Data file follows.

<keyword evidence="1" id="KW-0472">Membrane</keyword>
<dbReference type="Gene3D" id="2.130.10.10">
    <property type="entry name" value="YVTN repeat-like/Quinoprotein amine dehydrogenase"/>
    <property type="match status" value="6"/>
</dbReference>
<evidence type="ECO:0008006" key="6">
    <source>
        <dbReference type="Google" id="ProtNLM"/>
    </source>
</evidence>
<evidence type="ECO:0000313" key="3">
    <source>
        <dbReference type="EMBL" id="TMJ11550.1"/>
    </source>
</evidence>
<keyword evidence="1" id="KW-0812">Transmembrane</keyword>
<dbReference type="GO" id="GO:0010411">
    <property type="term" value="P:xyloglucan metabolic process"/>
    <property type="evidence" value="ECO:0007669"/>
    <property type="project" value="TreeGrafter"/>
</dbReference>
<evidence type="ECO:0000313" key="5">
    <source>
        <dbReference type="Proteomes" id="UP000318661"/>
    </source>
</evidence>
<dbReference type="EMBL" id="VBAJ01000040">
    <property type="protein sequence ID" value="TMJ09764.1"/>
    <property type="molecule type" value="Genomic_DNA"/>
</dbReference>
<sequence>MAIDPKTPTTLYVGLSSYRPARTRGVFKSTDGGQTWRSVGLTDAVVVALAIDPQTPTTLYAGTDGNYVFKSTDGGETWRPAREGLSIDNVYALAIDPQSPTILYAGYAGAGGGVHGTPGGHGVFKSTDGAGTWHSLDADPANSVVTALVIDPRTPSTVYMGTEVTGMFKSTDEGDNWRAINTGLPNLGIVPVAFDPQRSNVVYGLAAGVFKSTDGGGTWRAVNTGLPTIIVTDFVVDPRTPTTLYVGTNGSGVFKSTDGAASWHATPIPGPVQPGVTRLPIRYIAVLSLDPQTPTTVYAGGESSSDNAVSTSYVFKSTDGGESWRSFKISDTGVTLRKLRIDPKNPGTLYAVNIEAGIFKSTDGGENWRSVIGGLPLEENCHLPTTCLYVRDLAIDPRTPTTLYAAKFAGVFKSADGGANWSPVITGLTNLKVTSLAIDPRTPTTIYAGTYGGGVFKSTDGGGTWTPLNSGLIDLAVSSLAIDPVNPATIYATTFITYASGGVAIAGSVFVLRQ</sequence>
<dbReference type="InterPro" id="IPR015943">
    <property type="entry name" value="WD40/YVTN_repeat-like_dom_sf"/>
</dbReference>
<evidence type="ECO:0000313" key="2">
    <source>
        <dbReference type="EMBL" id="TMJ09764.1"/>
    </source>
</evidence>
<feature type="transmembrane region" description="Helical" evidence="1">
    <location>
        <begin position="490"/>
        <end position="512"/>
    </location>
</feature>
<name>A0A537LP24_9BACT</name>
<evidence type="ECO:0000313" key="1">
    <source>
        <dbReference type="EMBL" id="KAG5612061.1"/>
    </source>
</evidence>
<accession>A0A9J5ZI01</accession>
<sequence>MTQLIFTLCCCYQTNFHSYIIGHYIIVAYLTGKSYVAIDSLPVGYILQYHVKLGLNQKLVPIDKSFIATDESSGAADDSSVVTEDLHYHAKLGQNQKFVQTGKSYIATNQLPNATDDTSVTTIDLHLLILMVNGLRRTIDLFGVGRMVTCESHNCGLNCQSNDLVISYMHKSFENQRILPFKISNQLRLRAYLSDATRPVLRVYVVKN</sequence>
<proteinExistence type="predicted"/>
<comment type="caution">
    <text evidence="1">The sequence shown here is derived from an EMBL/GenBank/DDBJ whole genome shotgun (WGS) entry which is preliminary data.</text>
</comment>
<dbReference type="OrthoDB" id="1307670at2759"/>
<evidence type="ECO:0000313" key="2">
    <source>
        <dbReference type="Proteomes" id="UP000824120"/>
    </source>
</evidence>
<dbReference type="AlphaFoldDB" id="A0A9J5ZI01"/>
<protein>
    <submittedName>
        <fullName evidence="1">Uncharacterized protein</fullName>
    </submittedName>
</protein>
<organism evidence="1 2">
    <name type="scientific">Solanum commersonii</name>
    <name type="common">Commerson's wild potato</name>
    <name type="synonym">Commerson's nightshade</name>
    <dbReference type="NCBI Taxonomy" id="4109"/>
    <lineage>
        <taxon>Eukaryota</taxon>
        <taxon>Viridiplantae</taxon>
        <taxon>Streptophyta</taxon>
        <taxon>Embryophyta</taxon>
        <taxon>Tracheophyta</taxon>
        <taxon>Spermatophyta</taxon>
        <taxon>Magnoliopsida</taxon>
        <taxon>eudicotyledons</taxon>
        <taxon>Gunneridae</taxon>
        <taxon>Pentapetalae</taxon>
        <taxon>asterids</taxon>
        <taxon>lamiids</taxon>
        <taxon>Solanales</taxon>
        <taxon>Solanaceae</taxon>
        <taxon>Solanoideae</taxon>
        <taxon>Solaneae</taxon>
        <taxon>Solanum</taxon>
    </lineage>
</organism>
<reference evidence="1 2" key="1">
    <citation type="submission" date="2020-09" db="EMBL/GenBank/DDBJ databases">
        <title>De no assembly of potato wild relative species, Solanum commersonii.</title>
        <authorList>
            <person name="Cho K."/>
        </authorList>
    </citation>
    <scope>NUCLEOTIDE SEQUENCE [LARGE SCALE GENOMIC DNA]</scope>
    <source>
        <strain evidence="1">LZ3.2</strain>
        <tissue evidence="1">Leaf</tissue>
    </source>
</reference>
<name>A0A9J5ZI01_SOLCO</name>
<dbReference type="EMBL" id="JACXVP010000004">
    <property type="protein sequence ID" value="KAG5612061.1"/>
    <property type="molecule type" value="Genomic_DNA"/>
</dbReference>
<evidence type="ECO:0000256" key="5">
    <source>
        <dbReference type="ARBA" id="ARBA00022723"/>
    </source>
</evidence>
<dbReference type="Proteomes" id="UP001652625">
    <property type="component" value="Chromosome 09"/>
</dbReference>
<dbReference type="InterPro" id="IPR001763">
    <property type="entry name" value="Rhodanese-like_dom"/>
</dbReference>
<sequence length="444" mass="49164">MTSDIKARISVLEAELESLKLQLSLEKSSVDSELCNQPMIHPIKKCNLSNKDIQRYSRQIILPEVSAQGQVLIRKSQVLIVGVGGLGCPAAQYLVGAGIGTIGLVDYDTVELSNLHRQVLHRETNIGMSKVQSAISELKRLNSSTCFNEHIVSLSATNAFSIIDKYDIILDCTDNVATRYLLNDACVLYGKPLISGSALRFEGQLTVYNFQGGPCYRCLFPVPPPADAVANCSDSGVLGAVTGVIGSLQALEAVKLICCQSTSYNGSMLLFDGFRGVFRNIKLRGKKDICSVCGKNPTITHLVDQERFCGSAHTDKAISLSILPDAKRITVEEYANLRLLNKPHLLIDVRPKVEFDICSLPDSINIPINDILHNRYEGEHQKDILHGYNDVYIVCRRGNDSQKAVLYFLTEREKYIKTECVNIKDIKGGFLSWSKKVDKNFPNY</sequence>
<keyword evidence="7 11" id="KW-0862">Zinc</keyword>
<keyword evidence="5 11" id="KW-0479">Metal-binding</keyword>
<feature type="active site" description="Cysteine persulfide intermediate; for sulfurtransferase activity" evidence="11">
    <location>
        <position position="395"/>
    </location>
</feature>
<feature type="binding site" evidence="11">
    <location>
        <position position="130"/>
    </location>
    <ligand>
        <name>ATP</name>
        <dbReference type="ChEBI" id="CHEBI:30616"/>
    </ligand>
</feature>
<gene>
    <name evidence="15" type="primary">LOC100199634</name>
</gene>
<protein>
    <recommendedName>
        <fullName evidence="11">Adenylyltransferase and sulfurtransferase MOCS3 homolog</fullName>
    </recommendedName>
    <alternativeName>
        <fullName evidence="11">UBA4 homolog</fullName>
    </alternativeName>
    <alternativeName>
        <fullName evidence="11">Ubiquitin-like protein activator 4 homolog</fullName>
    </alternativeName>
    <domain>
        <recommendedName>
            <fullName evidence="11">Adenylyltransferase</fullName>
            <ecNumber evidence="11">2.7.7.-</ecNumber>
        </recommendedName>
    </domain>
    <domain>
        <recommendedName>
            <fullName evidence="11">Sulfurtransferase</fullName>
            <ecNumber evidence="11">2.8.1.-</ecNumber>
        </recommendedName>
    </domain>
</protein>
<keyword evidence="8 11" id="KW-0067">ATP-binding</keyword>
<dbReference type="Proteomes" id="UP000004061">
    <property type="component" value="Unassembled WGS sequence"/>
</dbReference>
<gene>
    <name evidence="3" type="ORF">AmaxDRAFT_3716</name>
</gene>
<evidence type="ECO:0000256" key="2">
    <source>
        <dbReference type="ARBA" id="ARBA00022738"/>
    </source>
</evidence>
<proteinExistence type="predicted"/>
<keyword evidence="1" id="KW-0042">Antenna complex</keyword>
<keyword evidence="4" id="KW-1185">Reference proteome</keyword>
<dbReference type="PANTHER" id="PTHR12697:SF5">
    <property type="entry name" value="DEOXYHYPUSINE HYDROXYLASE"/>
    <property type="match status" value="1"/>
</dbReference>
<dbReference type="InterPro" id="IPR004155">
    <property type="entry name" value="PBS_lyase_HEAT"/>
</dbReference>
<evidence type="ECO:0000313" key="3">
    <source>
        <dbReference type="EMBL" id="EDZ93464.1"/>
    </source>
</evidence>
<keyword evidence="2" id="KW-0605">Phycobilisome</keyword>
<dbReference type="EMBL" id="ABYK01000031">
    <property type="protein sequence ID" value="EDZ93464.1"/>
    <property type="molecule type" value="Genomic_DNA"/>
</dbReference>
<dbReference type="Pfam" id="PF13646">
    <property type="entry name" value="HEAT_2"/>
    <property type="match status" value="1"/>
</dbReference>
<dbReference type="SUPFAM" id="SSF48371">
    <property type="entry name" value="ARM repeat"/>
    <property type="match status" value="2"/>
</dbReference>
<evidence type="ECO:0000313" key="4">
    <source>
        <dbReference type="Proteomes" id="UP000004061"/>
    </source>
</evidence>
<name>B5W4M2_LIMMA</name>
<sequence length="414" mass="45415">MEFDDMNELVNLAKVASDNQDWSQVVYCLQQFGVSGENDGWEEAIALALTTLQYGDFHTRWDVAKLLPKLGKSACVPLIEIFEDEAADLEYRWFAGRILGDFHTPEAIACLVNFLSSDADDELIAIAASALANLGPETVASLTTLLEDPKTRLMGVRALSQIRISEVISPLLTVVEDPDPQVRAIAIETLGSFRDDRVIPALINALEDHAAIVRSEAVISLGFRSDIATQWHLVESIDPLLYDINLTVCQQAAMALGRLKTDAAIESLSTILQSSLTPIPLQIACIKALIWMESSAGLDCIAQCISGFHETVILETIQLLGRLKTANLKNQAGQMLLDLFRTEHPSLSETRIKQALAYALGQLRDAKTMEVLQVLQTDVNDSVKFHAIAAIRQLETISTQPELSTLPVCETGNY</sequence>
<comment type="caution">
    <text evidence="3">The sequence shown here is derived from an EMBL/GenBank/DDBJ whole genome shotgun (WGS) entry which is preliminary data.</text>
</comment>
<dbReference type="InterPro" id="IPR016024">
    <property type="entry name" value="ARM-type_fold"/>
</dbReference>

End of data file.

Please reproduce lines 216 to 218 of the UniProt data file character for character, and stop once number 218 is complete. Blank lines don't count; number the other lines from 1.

</comment>
<dbReference type="InterPro" id="IPR016024">
    <property type="entry name" value="ARM-type_fold"/>